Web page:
Shooting the Messengers

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Speaking to reporters after a local “security council” meeting in Norte de Santander earlier this week, President Uribe claimed that only 22 of the many hundreds of cases of “false positives” civilian killings by the Colombian army in recent years have any “judicial foundation.”

Between January 2007 and June 2008 alone, Colombian human rights groups documented at least 535 cases of false positives (where soldiers kill a civilian and then dress the victim in guerilla clothing to make it look like a combat death). And according to Semana, a widely-read Colombian news magazine, by last count the attorney general’s office had opened investigations into more than 900 of these cases (see Semana’s sobering “Wall of False Positives”).

That President Uribe can deny what his own attorney general is beginning to try to tackle is bad enough. But he wasn’t done speaking his mind:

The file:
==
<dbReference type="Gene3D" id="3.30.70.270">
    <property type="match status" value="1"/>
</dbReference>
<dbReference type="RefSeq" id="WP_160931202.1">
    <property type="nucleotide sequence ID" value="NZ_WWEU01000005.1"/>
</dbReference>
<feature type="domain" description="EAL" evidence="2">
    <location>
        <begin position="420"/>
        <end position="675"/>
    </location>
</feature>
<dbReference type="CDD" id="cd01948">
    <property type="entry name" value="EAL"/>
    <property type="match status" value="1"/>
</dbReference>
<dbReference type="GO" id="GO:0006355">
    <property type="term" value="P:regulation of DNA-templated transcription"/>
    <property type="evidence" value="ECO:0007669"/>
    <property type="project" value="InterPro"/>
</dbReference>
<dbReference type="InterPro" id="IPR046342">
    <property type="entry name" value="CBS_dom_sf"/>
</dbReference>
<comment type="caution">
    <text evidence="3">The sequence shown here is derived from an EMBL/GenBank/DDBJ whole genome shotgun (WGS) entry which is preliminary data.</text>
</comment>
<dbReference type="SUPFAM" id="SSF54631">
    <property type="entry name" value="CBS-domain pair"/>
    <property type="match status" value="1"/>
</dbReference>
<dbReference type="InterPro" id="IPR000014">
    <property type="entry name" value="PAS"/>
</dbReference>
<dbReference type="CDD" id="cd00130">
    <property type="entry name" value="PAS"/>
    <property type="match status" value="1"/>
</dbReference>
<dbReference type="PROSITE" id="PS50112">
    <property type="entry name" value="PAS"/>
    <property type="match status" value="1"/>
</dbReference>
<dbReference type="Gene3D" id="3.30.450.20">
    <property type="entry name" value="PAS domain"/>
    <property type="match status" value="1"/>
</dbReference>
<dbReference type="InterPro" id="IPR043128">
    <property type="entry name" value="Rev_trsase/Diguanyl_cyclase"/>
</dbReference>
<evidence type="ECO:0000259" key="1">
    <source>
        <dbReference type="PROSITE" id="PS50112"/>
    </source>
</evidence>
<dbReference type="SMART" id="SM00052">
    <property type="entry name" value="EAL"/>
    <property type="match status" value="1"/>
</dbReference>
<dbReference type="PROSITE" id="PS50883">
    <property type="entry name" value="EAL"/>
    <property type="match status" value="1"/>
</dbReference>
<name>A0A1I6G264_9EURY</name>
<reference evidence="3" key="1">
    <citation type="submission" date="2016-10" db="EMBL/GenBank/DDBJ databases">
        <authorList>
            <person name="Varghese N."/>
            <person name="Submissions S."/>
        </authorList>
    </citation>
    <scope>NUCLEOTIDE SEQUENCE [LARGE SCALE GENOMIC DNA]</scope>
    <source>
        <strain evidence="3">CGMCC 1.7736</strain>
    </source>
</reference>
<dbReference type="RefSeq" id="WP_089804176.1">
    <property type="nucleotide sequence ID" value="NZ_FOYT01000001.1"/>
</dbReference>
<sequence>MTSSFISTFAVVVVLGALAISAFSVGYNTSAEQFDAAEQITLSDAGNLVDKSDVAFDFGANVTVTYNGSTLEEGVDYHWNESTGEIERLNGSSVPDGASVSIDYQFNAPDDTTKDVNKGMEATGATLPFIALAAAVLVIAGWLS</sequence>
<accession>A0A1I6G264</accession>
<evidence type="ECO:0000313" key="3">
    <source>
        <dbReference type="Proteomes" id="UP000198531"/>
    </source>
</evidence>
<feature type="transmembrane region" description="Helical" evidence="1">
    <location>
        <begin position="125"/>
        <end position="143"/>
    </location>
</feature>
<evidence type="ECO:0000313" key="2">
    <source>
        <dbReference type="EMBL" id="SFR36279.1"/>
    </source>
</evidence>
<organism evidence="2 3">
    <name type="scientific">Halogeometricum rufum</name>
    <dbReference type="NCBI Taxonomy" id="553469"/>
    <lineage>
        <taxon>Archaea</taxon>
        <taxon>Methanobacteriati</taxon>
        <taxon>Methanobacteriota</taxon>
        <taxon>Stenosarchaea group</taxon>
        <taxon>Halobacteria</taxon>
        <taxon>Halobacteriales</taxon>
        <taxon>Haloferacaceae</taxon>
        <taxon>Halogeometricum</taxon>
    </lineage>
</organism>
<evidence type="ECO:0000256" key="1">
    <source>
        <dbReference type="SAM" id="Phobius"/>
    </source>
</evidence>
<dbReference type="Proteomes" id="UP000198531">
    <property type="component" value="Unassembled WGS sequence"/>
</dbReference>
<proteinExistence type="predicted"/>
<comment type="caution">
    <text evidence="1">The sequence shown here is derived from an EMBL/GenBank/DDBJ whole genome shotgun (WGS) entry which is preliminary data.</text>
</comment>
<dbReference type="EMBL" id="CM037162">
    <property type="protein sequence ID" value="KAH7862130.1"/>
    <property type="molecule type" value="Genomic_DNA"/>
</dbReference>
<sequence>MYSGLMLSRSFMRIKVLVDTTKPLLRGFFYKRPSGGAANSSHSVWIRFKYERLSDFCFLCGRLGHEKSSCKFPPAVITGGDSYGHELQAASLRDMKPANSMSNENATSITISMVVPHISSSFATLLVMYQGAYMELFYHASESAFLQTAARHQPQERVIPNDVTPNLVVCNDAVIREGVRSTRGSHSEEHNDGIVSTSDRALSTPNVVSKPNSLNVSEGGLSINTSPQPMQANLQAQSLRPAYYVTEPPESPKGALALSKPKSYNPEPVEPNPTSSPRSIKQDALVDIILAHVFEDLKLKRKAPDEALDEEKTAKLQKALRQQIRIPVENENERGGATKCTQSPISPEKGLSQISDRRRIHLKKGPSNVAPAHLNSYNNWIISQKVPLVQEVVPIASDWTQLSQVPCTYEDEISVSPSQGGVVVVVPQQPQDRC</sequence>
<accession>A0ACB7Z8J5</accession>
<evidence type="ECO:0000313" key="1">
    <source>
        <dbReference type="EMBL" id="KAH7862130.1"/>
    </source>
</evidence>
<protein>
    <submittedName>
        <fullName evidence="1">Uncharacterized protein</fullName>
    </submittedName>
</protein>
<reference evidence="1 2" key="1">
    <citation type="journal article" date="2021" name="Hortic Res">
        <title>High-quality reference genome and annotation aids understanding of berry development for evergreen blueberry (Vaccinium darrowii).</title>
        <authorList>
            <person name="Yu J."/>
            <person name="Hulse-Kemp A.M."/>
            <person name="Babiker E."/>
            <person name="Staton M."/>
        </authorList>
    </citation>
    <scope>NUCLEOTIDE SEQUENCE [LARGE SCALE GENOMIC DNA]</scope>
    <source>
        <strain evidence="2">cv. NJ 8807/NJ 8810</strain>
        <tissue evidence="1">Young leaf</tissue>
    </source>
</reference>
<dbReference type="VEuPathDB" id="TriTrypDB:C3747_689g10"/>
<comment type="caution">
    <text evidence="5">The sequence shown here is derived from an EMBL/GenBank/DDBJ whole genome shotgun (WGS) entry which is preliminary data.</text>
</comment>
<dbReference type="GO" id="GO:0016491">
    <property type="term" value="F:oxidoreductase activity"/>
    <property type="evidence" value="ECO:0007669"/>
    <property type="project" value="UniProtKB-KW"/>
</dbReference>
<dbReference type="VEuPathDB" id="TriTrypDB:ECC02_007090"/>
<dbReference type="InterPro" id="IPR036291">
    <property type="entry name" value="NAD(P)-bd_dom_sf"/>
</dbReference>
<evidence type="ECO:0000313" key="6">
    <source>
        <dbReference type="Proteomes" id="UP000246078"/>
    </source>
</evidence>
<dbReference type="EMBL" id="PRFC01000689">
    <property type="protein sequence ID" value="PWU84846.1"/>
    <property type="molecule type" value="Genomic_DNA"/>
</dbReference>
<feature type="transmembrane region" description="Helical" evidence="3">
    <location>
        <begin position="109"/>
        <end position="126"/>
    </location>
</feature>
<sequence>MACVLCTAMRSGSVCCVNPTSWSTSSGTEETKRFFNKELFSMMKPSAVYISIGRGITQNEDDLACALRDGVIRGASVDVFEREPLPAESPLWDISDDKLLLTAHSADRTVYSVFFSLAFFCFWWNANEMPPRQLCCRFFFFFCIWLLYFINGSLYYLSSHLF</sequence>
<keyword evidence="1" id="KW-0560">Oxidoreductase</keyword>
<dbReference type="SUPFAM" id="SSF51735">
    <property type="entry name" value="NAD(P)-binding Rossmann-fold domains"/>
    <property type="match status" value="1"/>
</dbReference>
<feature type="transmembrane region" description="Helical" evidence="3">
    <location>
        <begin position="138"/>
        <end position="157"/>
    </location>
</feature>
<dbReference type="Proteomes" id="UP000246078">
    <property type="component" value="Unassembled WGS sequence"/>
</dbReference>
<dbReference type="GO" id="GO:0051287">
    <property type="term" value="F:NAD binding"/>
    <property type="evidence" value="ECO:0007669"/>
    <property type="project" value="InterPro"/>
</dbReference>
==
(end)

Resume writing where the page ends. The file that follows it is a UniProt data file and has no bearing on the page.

“We are the first to demand that there be no ‘false positives,’ that there be total transparency. But we have to be the first to denounce that many people, basing themselves on the issue of ‘false positives,’ have caused these false accusations to increase, in order to try to paralyze the security forces’ actions against the terrorists.”

Here, his message was clearer, and far more sinister: “if you’re investigating civilian killings, or if you’re even critical of my administration’s security policies, then you must be a terrorist.” It seems that this president simply can’t pass up an opportunity to tar his country’s valiant and non-violent human rights and victims’ groups, lawyers, judges, and others as FARC sympathizers. He can’t bring himself to admit any errors, so instead he shoots the messengers.

In a recent memo to members of the U.S. Congress, LAWG and three partner organizations suggested that the incentives that are resulting in extrajudicial executions may still be in place. Until the Colombian government removes all incentives that could tempt soldiers into presenting innocent civilians as “guerrillas killed in combat,” civilian killings could continue to plague the Colombian military’s human rights record and make achieving an end to the decades-old armed conflict even harder.